4. Proposed Regulations on Restrictions on Liquidation of an Interest for Estate, Gift and Generation-Skipping Transfer Taxes: The IRC says that certain noncommercial restrictions on the ability to dispose of or liquidate family-controlled entities should be disregarded in determining the fair market value (FMV) of an interest in that entity for estate and gift tax purposes. These proposed regulations would create additional category of restrictions, which commenters say would make valuations more difficult. In addition, there is concern that the proposed narrowing of existing regulatory exceptions is "arbitrary and capricious."
5. Temporary Regulations on Liabilities Recognized as Recourse Partnership Liabilities: These temporary regulations generally provide rules for how liabilities are allocated solely for purposes of disguised sales and rules for determining whether "bottom-dollar payment obligations" provide the necessary "economic risk of loss" to be taken into account as a recourse liability. Objections to the first rule include that it would unduly limit the amount of partners' bases in their partnership interests for disguised sale purposes, thereby negatively impacting ordinary partnership transactions. As for the bottom-dollar payment obligation rules, commenters say they would prevent many business transactions compared to the prior regulations.
6. Final and Temporary Regulations on the Treatment of Certain Interests in Corporations as Stock or Indebtedness: These final and temporary regulations address the classification of related-party debt as debt or equity for federal tax purposes. The regulations are primarily comprised of rules for minimum documentation requirements and transaction rules that treat as stock certain debt issued by a corporation to a controlling shareholder. The regs, say critics, impose compliance burdens, particularly with respect to more ordinary course transactions. Longer effective dates also were requested.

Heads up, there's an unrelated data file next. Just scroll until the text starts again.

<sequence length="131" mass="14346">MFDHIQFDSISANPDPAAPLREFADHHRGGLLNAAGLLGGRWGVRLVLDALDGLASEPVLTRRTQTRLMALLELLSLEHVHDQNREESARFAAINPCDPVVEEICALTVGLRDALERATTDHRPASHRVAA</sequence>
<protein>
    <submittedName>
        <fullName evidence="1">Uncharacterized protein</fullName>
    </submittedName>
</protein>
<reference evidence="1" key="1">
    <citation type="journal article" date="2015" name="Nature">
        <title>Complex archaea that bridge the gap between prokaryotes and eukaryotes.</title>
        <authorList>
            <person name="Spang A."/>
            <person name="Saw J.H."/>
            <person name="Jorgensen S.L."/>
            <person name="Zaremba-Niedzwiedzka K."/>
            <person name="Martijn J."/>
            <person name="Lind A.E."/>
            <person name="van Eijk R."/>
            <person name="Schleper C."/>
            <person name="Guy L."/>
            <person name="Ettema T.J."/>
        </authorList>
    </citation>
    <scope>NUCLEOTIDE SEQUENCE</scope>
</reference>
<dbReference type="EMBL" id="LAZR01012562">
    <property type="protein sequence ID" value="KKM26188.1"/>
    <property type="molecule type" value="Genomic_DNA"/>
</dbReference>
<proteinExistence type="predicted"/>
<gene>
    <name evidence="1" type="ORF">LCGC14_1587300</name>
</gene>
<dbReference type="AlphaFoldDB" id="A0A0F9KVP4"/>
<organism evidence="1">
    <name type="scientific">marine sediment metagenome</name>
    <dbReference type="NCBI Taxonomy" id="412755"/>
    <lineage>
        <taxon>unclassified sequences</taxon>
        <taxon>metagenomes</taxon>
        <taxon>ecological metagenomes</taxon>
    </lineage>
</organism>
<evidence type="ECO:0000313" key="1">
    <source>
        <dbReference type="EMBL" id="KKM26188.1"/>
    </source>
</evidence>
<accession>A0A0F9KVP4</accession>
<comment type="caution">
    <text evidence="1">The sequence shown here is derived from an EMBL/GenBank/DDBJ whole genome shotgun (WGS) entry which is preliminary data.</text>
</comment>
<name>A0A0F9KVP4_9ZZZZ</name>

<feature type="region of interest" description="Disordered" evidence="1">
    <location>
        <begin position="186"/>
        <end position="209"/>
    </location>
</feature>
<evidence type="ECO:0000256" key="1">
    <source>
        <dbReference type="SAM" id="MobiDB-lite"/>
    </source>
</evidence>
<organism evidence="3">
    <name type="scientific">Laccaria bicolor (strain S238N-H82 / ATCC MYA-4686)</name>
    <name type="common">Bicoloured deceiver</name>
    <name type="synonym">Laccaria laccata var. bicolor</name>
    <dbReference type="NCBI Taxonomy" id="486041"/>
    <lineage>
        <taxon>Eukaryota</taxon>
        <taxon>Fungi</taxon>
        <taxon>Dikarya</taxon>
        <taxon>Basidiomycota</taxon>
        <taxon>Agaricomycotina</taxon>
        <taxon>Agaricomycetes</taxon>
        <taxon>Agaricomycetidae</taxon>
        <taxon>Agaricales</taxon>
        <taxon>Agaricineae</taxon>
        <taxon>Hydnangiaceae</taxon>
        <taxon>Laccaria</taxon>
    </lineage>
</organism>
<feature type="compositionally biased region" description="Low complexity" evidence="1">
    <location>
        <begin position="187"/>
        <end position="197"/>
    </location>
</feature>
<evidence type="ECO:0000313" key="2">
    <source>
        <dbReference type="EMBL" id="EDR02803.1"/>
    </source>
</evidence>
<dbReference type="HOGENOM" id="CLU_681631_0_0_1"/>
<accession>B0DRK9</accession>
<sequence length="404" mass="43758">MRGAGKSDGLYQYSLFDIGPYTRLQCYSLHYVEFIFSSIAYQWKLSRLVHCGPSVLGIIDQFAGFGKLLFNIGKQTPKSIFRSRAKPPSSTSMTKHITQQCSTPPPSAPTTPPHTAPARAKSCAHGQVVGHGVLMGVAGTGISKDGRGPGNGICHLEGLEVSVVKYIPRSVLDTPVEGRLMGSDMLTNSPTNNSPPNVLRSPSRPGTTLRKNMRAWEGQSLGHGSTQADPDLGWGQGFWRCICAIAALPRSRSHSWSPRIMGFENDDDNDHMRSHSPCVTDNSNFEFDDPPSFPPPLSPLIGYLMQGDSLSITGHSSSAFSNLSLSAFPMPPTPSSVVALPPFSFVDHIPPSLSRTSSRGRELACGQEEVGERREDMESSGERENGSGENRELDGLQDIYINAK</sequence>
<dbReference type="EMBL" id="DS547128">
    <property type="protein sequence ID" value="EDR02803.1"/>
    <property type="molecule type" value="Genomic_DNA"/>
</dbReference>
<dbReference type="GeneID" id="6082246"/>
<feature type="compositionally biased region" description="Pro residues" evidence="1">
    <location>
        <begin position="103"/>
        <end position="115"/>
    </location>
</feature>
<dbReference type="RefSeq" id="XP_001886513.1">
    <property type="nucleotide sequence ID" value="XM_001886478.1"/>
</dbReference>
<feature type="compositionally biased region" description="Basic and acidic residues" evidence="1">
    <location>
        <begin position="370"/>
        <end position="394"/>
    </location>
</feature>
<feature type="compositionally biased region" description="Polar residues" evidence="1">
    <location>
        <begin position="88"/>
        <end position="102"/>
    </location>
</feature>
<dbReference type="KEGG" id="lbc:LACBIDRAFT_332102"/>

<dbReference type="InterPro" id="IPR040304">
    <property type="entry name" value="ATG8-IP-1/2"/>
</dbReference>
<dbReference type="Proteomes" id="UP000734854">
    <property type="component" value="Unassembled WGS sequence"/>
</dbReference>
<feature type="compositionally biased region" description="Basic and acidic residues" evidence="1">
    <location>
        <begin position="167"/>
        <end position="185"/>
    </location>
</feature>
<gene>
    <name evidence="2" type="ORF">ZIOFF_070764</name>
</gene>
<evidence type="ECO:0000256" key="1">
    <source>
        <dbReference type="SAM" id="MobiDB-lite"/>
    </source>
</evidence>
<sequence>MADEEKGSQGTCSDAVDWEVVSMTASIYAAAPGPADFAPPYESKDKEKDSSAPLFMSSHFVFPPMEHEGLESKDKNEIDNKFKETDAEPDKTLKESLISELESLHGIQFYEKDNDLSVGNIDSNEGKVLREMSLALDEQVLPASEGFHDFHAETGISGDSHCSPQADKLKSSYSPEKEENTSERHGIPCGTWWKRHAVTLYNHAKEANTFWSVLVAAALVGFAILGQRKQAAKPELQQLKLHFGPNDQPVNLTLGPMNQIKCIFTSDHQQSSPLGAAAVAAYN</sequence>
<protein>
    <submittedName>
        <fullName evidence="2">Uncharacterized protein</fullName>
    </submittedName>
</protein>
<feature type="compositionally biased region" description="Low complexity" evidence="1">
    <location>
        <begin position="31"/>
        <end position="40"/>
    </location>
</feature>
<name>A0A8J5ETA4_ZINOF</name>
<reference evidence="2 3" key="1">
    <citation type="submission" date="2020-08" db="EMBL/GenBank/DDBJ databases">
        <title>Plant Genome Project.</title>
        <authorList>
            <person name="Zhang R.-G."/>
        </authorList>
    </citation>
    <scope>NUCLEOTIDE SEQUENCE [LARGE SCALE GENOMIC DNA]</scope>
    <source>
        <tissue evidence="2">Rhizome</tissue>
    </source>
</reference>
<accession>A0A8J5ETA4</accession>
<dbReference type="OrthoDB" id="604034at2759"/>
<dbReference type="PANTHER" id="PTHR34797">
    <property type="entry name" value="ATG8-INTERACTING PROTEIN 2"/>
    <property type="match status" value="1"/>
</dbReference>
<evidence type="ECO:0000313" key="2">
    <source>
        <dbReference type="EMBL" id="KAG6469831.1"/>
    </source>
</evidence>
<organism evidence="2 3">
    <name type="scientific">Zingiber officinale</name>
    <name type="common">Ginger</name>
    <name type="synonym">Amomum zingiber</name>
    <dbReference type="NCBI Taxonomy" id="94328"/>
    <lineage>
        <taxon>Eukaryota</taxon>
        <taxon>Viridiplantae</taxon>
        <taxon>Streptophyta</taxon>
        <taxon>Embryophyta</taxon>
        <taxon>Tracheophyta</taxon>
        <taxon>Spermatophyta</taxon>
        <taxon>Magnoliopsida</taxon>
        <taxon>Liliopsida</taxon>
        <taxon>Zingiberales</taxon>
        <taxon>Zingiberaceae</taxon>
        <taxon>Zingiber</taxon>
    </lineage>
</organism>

7. Final Regulations on Income and Currency Gain or Loss With Respect to a Section 987 Qualified Business Unit: These final regulations provide rules for translating income from branch operations conducted in a currency different from the branch owner's functional currency, as well as calculating foreign currency gain or loss. The regulations' method for calculating foreign currency gain or loss is, say critics, unduly complex and costly to comply with, particularly where the final regulations differ from financial accounting rules.
8. Final Regulations under Section 367 on the Treatment of Certain Transfers of Property to Foreign Corporations: Section 367 of the Internal Revenue Code generally imposes immediate or future U.S. tax on transfers of property, both tangible and intangible, to foreign corporations. These final regulations eliminate the ability of taxpayers under prior regulations to transfer foreign goodwill and going concern value to a foreign corporation without immediate or future U.S. income tax. Objections include concerns that these regulations would increase burdens by taxing transactions that were previously exempt.
You can find the complete regulation cites as well as additional objections and comments on each of these regs in the full IRS notice.
More regulatory public input requested: The notice also contains information on how to add your comments to these Treasury-identified burdensome regulations. The Department wants public thoughts by Aug. 7 on whether they should be rescinded or modified.
If you think these eight regs should be changed to reduce compliance burdens and complexity, Treasury and the IRS would like you to be specific as to how to do that .
Your comments will be used as Treasury prepares its EO-required final report, due on the president's desk by Sept. 18. That report, according to Treasury, will propose reforms that could range from streamlining problematic rule provisions to fully repealing them.
In addition, as required in Executive Order 13777, Presidential Executive Order on Enforcing the Regulatory Reform Agenda, Treasury is conducting a broader review of existing regulations beyond the eight addressed here.
Check out the comment details in the burdensome regs notice and let Treasury and the IRS know your thoughts on other tax rules and regs you think should be targeted under Trump's regulatory reform effort.